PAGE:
BY SYLVIANE GOLD
TRUE TO LIFE: Julie Taymor combines the realistic with the fantastic
in Across the Universe. (Credit: Abbot Genser/Revolution Studios)
Most film directors hope audiences will forget they're in a theater watching a movie. Not Julie Taymor. She wants them in her story. But she also wants them outside it, watching the medium trick them.
To that end, she set her Shakespeare adaptation, Titus, in a blatantly manufactured ancient Rome, with armored tanks and video games sharing the screen with colonnades.
In her second film, Frida, she repeatedly froze the action in tableaux duplicating the surreal paintings of Frida Kahlo.
And with her new movie, Across the Universe, Taymor again blends the true-to-life with the artificial, harnessing the music of the Beatles and the helter-skelter imagery of MTV to tell a period love story.
Taymor doesn't buy the prevailing view of film as a purely literal medium, and it bothers her that its arsenal of special effects is usually employed in the service of naturalism. "Whether it's Superman or Titanic," she notes, "it's almost always to make it real. The only time that they've gone very far out with visual effects is in things like The Matrix." She wants it both ways for her films; to go far out while telling a believable story.
Her refusal to use film simply to record reality flows directly from her background in theater and opera, where reality is moot. "You can't be literal in the theater," says the director of The Lion King. "Its limitations force you to find an alternate way of creating scenes. You have to abstract a swamp or a battlefield." That habit of mind infuses her moviemaking: "You ask yourself, 'How much literalness do you need?'"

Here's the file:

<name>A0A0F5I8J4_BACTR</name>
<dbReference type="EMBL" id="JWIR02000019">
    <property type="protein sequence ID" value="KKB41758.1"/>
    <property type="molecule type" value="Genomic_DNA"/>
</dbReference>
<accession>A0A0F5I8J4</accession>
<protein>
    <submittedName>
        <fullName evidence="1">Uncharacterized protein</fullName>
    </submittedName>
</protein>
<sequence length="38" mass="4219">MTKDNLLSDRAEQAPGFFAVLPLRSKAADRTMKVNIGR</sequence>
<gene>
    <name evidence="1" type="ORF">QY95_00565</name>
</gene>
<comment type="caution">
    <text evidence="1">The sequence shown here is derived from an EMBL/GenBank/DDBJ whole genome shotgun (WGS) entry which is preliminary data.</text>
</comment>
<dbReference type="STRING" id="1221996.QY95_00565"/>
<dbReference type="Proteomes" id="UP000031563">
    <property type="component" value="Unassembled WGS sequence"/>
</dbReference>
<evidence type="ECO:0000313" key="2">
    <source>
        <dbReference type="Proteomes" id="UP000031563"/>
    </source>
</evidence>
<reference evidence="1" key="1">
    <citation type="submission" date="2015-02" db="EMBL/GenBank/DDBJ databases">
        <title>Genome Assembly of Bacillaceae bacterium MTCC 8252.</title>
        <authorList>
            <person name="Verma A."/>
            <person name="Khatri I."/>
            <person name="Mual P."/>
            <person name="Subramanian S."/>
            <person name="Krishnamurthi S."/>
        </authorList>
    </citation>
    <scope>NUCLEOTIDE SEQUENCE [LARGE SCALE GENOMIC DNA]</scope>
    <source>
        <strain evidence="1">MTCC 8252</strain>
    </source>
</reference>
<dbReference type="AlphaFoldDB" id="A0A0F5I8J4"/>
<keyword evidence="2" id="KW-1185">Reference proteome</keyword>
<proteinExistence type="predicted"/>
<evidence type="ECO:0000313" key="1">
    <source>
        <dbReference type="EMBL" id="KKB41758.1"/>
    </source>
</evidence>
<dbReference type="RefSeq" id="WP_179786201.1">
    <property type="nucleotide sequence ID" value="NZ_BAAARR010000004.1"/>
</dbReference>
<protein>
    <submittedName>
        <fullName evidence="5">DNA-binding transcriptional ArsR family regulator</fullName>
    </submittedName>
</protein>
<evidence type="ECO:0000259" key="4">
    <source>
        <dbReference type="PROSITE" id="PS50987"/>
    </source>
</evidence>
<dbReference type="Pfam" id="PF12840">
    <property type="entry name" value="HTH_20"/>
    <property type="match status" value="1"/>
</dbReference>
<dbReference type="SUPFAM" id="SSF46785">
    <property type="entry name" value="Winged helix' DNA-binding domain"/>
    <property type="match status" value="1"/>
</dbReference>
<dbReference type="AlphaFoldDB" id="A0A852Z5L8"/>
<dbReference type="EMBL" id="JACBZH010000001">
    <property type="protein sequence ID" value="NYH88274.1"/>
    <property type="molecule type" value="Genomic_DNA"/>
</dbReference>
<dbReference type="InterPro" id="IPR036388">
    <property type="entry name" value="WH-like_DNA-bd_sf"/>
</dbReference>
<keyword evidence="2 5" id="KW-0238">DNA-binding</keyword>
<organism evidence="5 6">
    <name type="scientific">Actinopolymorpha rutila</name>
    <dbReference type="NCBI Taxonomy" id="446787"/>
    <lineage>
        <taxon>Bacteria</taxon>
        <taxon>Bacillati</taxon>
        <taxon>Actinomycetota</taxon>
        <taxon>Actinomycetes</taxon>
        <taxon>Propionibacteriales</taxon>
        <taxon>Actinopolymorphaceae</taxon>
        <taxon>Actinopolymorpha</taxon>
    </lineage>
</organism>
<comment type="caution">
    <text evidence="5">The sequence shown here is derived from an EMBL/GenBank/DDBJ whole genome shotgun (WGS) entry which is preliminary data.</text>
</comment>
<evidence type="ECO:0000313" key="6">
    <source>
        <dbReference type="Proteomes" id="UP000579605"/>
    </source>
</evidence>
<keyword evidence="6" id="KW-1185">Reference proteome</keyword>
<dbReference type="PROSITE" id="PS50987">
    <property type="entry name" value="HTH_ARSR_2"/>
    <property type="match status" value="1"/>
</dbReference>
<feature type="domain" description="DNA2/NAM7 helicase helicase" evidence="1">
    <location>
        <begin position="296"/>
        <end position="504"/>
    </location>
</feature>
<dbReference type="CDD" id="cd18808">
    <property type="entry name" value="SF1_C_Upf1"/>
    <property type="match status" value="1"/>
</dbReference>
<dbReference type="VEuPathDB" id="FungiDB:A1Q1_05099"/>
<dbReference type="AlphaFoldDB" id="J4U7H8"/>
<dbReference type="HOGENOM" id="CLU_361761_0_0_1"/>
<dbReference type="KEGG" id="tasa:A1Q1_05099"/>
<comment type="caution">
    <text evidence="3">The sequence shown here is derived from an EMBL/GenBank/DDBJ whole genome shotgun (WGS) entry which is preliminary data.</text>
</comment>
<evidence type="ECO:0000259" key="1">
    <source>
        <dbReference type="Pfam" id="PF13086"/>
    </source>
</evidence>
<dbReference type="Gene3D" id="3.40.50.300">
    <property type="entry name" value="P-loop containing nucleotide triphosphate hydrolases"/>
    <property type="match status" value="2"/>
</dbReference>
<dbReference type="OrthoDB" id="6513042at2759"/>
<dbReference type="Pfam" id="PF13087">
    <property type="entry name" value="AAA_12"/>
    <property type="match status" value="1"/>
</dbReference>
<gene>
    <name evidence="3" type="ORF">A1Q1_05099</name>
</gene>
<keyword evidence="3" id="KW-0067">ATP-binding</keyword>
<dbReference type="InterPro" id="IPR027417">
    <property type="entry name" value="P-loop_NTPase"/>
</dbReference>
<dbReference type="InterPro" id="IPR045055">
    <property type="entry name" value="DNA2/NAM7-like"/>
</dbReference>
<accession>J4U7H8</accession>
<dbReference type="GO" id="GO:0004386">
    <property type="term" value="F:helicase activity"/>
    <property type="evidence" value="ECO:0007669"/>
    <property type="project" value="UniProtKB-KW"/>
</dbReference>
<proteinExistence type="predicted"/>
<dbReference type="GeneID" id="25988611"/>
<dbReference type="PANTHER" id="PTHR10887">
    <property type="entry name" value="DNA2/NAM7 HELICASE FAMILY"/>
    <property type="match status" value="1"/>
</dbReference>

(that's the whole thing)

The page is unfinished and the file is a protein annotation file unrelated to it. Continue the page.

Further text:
Across the Universe, which opens in spring 2007, marks the first time she's been able to give her visual inventiveness such free rein on film. "Music videos have done an extraordinary job with imagery that you rarely see done in movies," she says. Appropriating those techniques, along with 35 Beatles songs culled from their output of 200, she follows six young people through the cultural, political and sexual upheavals of the 1960s. As in more traditional movie musicals, the songs are performed by the actors, some of whom had never sung in public.
The Beatles are neither seen nor heard in the film—the idea was to make the songs "the speech, the minds, the thoughts, the arias that are coming from these characters." Working with screenwriters Dick Clement and Ian La Frenais, she based two of the characters, Lucy and Max, on her own siblings. Taymor was 10 in 1963, when the film begins. "I lived through that era as a voyeur. I experienced it through my older brother and sister." And Lucy, who falls in love with Jude, a boy from Liverpool, includes a dash of Taymor herself, and it's not just that they both grew up in the suburbs of Boston. "She's got an edge to her. I wanted her not to just be the love interest."
Although she conceived Across the Universe as a visual extravaganza, Taymor's concern with character is not incidental. "I love working with actors," she says. Much of their rehearsal time was necessarily spent learning the songs and how to perform them, she says, but she did not ignore the book scenes. "It was like doing theater. It was just as intimate." She also sometimes took her leads with her when she was scouting locations. "It would give us a lot of ideas, and we could work it through with them on the spot."